After throwing the game's final interception on a mishap that occurred when his intended wide receiver slipped on a route, Dolphins quarterback Chad Henne was met on the sideline Sunday by an unpleasant earful from teammate Brandon Marshall.
This type of sideline exchange is nothing new. It is a scenario that has played out often enough this season for most to chalk it up as the expected emotion from Miami's energetic star. Unfortunately, it's not all that simple.
Henne is trying to walk a fine line lately between following the coach's orders and trying to fulfill his wide receiver's very vocal desires.
``You do what your coaches tell you,'' Henne said. ``Sometimes, [Marshall] might be right. But sometimes, he's completely wrong. If I make that decision and follow what he says, and it's a mistake, who's fault is it? I take all the blame, and I'm OK with that.''
``I don't think [the relationship] is ruined,'' Henne said when asked about their differences. ``I just deal with it. It is what it is. As long as he shows up on Sundays and does his job, we're good.''
It is the interaction on Sundays, though, that might be the biggest issue between them.
Henne isn't the type of person to get his feelings hurt by such words. But when his responsibilities and assignments during a game directly clash with the desires of his wide receiver, the situation gets a bit hairy.
Essentially, Marshall has so much to say -- sometimes when he's right, sometimes when he's wrong -- that it ends up having an opposite, unintended impact. Keep in mind, Marshall still has caught 81 passes in 13 games.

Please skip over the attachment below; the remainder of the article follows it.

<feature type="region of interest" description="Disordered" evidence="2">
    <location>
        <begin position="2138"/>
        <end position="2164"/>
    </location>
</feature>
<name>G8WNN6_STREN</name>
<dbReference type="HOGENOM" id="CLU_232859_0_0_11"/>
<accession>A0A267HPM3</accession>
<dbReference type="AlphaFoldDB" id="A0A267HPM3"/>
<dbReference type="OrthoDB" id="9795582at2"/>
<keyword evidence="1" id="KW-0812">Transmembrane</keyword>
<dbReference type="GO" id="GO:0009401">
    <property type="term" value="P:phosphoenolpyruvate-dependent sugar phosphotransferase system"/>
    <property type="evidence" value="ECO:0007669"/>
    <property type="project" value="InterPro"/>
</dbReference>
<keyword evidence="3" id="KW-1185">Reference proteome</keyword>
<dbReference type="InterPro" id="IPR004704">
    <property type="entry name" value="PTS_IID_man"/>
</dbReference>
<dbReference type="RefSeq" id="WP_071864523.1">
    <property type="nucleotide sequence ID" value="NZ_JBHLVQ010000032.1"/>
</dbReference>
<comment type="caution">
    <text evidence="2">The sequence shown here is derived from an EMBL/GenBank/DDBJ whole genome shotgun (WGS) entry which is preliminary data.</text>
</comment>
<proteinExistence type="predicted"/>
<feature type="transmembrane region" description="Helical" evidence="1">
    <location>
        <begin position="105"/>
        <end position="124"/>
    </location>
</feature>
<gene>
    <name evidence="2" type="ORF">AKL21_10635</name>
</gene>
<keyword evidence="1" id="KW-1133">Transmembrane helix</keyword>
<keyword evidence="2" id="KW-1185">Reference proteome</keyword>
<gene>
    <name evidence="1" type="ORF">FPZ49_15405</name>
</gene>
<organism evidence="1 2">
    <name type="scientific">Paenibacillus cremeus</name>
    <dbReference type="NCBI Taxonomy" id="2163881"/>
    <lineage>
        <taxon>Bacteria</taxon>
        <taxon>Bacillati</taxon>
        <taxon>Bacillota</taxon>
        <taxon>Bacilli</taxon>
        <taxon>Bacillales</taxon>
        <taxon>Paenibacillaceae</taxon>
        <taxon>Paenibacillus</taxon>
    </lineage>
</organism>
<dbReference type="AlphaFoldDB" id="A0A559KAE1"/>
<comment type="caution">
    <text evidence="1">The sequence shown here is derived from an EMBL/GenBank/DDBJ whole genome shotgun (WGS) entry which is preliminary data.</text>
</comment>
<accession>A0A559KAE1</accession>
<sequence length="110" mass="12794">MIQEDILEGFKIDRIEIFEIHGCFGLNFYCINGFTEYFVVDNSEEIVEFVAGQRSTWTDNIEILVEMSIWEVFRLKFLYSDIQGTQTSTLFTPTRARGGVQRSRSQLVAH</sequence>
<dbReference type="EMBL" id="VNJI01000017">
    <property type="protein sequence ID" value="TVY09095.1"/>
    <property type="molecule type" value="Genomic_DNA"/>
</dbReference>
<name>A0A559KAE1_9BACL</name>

``He can yell at me all he wants, and I'll still just give him a straight face,'' Henne said. ``I take in what he's saying. But for me to jump out and react, we're not getting anywhere. I take it in. I fix what I have to fix. And I try to be the best player I can be.''
Coach Tony Sparano said he has at times spoken to Henne about occasionally taking a risky shot for Marshall, as Marshall suggested he do more often. But the message, more often than not, still is to resist throwing interceptions at all costs.
So perhaps Marshall might actually have a point, which is the reason Henne is in a tough spot. That's why it also stands to wonder whether some shuffling to the offensive coaching staff this offseason, which is expected, could help alleviate some of the growing tension between the two.
Wide receivers coach Karl Dorrell, for instance, could end up being the perfect candidate to fuse these players together, if he's put in a position to handle more responsibilities on offense. Dorrell's personality and creativity fits both players.
Following the final interception last Sunday, which Sparano said wasn't Henne's fault, backup quarterback Tyler Thigpen attempted to get in between Henne and Marshall to calm Marshall down.
Marshall turned to Thigpen and ordered him to go back to the bench and sit down. Perhaps it wasn't the best response (Marshall apologized to Thigpen), but the point was made: This is mostly between Henne and Marshall.
``I see it getting better,'' Sparano said. ``I've never seen that kind of relationship not get better if you work at it in the offseason. But all parties have to be willing to do that.''
Read more: http://www.miamiherald.com/2011/01/01/1 ... z19oK4Q18C